UK Prime Minister Boris Johnson has tightened his grip in England but calls for a new Scottish independence referendum have grown louder following last week’s regional and local elections across Britain. The pound is nevertheless rejoicing as the Scottish National Party fell short of a majority in the Scottish Parliament, while Johnson’s Conservatives came out unscathed from the recent sleaze allegations that have been engulfing the party. However, the battle between Holyrood and Westminster has only just begun and while there may be more support for sterling on Wednesday (06:00 GMT) if the Q1 GDP print is not too dire, the political risks have not gone away.
Boris gets thumbs up in England, but trouble brewing in Scotland
Many would say it was only a matter of time before a fresh scandal hit Johnson and his Conservative party. But who paid for the redecoration of the Prime Minister’s apartment in Downing Street is apparently not newsworthy enough for voters during a global pandemic. Instead, the public seem to have judged the government on its superfast vaccine rollout, while a year of Labour under the leadership of Sir Keir Starmer has not changed much in boosting the appeal of the main opposition party.
Labour’s disastrous showing at local council elections and at the Hartlepool by-election in England have raised talk of a leadership challenge as well as increased the odds of Boris Johnson serving a second term as PM. The Conservatives did better than expected in the Welsh Assembly elections too. But in Scotland, it was the pro-independence parties that dominated. The SNP gained one seat, putting them one short of an overall majority. However, the Scottish Green Party, which is also in favour of having another independence referendum, won two extra seats, giving the pro-independence parties the strongest voice in Holyrood.
Scottish referendum: a legal headache?
Yet, markets aren’t seeing an immediate threat of a Scottish referendum as the failure of the SNP to secure an outright majority by itself is being interpreted as weakening its case in getting UK Parliamentary approval to hold a new vote. Under the terms of devolution, matters for the Union are up to Westminster to decide so if the Scottish Parliament unilaterally decided to go ahead with a referendum, it could lead to months of legal wrangling at Britain’s Supreme Court.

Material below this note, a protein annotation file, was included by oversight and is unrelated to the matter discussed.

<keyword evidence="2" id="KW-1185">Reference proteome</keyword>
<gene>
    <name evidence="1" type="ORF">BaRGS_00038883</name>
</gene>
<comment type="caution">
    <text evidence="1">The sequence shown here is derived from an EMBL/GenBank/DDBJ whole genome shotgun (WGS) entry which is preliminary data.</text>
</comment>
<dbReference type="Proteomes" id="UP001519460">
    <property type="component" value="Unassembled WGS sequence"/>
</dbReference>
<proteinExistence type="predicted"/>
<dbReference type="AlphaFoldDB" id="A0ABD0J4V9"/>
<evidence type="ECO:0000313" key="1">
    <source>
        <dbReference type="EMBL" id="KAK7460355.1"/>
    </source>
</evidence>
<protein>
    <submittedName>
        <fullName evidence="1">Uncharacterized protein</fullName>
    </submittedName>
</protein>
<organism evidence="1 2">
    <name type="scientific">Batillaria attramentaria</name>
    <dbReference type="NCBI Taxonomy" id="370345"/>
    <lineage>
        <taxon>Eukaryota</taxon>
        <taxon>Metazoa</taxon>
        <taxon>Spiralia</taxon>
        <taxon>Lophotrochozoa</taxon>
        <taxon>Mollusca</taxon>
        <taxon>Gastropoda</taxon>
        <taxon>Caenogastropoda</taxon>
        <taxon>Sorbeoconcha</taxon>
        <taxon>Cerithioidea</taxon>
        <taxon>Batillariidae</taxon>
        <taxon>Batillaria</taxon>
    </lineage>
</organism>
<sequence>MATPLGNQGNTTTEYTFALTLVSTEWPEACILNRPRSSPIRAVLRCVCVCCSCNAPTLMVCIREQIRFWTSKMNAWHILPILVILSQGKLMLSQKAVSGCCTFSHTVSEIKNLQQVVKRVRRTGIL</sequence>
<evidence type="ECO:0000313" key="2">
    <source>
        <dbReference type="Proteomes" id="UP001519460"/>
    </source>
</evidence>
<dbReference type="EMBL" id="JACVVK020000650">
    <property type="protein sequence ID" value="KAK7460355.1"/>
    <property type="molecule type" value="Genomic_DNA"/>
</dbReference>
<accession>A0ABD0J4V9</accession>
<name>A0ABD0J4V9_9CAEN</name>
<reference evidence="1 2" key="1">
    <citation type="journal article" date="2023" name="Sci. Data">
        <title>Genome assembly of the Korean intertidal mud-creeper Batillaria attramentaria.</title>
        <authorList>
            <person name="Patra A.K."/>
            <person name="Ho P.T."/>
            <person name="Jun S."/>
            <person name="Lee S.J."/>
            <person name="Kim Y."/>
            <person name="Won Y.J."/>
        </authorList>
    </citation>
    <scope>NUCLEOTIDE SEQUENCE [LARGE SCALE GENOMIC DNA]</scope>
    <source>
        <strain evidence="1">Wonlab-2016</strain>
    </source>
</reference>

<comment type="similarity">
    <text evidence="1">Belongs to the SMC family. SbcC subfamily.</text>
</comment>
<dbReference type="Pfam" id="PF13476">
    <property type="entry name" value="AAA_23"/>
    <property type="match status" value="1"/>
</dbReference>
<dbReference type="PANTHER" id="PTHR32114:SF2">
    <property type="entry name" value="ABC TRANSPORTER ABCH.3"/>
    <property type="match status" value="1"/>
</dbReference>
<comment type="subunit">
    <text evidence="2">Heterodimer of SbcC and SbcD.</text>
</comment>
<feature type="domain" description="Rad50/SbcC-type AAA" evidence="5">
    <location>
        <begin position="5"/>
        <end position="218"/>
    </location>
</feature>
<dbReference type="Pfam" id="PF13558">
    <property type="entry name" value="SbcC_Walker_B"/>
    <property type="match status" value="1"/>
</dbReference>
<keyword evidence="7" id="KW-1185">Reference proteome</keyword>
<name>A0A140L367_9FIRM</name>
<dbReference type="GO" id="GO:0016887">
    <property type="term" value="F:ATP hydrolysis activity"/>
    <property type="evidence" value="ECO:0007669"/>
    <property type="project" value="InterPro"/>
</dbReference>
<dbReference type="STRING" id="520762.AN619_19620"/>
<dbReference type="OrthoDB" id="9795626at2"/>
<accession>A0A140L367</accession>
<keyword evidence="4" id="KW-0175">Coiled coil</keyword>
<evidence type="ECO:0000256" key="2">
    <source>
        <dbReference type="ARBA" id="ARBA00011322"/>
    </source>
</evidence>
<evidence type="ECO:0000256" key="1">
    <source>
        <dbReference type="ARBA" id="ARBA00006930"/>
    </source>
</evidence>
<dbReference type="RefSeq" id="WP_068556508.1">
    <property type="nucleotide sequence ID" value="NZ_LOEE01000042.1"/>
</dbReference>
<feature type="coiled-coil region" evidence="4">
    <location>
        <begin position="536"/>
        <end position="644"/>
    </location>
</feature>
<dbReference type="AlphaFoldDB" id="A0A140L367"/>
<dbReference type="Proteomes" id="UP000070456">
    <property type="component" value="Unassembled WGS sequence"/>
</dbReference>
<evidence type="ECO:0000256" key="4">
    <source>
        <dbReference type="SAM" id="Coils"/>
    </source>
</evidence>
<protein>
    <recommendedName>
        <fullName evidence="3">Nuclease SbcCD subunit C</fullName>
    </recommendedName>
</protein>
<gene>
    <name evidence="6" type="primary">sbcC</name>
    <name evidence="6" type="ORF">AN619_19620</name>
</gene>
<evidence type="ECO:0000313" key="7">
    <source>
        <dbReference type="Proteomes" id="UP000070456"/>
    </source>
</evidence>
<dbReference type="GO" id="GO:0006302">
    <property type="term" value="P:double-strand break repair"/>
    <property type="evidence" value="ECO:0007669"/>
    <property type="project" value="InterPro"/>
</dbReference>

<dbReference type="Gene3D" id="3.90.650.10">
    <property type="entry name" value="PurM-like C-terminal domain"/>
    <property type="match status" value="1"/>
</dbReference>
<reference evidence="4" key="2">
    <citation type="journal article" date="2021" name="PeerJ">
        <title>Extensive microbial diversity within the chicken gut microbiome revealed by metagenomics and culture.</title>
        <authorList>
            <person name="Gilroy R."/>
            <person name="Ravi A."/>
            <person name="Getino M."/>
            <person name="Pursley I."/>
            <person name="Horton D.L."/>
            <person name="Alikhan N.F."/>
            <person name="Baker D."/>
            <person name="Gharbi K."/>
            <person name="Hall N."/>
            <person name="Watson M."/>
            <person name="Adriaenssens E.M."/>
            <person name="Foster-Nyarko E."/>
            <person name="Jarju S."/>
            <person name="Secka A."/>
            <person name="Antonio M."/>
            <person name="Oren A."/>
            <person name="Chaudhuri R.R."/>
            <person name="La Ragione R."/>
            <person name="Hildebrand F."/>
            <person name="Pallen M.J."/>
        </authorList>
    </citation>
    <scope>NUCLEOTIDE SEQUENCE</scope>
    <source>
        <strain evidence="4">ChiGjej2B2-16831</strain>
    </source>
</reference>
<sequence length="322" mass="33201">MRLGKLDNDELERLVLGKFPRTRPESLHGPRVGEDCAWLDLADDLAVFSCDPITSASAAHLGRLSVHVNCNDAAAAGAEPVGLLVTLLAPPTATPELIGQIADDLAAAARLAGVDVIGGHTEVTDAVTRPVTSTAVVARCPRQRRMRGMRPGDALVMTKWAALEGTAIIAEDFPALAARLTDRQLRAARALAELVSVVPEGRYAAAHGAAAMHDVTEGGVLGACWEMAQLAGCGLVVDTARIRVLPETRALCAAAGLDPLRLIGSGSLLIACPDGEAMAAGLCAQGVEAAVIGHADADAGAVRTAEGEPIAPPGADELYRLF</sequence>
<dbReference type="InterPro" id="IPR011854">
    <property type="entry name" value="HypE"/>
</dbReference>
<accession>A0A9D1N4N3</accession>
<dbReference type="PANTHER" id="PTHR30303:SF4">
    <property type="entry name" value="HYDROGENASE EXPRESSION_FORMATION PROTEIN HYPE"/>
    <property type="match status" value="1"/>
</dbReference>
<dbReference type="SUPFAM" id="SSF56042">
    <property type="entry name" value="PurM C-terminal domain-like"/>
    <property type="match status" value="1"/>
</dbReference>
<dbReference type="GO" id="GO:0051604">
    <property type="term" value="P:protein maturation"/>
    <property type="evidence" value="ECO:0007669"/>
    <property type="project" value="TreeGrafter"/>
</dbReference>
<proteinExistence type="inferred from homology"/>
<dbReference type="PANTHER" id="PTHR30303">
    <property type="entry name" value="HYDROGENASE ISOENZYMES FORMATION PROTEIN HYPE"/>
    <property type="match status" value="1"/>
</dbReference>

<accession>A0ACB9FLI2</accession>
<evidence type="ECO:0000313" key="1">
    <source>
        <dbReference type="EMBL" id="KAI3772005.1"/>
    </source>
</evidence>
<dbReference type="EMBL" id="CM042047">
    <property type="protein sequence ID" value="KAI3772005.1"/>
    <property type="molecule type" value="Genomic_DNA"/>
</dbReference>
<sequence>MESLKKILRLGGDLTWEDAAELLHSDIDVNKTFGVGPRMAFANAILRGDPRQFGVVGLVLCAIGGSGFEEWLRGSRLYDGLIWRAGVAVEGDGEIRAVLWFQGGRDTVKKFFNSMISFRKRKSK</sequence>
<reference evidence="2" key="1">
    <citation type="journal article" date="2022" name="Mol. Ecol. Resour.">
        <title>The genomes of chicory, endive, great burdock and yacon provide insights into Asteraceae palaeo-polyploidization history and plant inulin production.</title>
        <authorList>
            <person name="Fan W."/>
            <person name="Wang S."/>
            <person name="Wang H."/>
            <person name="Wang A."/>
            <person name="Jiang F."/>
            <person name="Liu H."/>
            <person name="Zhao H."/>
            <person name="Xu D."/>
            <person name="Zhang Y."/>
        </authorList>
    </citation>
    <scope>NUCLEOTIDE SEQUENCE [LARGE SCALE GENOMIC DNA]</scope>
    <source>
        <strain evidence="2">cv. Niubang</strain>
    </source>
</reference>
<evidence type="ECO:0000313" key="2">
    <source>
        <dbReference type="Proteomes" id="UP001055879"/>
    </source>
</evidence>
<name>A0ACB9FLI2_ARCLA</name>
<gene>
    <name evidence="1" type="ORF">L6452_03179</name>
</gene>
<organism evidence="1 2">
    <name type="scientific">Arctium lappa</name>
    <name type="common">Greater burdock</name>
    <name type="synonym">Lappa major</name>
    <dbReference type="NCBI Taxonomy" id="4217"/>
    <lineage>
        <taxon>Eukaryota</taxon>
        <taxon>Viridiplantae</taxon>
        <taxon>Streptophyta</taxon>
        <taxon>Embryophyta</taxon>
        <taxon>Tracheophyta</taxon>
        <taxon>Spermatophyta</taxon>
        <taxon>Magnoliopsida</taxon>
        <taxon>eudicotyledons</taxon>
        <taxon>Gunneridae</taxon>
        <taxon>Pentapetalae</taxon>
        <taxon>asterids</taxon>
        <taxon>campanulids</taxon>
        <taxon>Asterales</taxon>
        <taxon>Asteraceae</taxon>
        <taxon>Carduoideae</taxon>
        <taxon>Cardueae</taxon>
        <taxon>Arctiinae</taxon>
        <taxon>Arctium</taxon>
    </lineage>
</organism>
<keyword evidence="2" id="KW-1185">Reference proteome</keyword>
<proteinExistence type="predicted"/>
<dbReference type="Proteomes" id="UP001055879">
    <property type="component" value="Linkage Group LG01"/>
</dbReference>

However, even if the UK government stands a good chance of winning such a court case, the bigger question is, would Johnson actually block a referendum? Doing so would save the Union for now, but it could also be very damaging as it could not only end up further bolstering Scottish support for independence, but London could be criticized for acting undemocratically. Johnson knows this and although he has described the idea of another independence vote as “irresponsible and reckless”, neither he nor his senior ministers have explicitly said whether the government would reject or fight it in the Supreme Court.
Markets ignore Scottish risk
Looking at the election aftermath in the currency markets, investors are clearly not worried despite the significant risks. The question of whether Scots should be able to decide if they want to leave the 300-year-old Union less than a decade after the last vote was held will almost certainly not go away anytime soon and there is no doubt that SNP leader, Nicola Sturgeon, and Boris Johnson are headed for a collision course.
But investors are focusing on the positives, such as the gradual reopening of the British economy on the back of the successful vaccination programme, as well as the likelihood that the Bank of England will raise rates before the Federal Reserve does. Last week’s decision by the BoE to reduce its weekly bond purchases was followed by a shockingly bad jobs report out of the United States, underscoring the UK’s quickening recovery while disputing the overoptimistic outlook for the US economy.
Is $1.42 next for the pound?
Cable has shot above the $1.41 level today and is now targeting February’s 3-year high of $1.4235. If surpassed, the $1.4292 mark, which is the 200% Fibonacci extension of the September 2020 downleg could next be on investors’ radar.
If, however, a fresh political storm erupts in the coming days or weeks, there should be support for the pound, first in the $1.39 region, followed by the 138.2% and 123.6% Fibonacci levels of $1.3791 and $1.3673, respectively.
UK data overload may not budge sterling
As for this week’s raft of data that’s due on Wednesday, their impact is likely to be limited. The British economy is thought to have contracted by just 1.6% on a quarterly basis in the three months to March even though much of the country was under a tight lockdown for the entire period.
The estimate is a fraction of the near 20% collapse from the first lockdown, highlighting how businesses have adjusted during the course of the year to operating remotely. A worse-than-expected figure might take some of the current heat off sterling, though the separate March readings on GDP, industrial output and trade are likely to point to an upturn at the end of the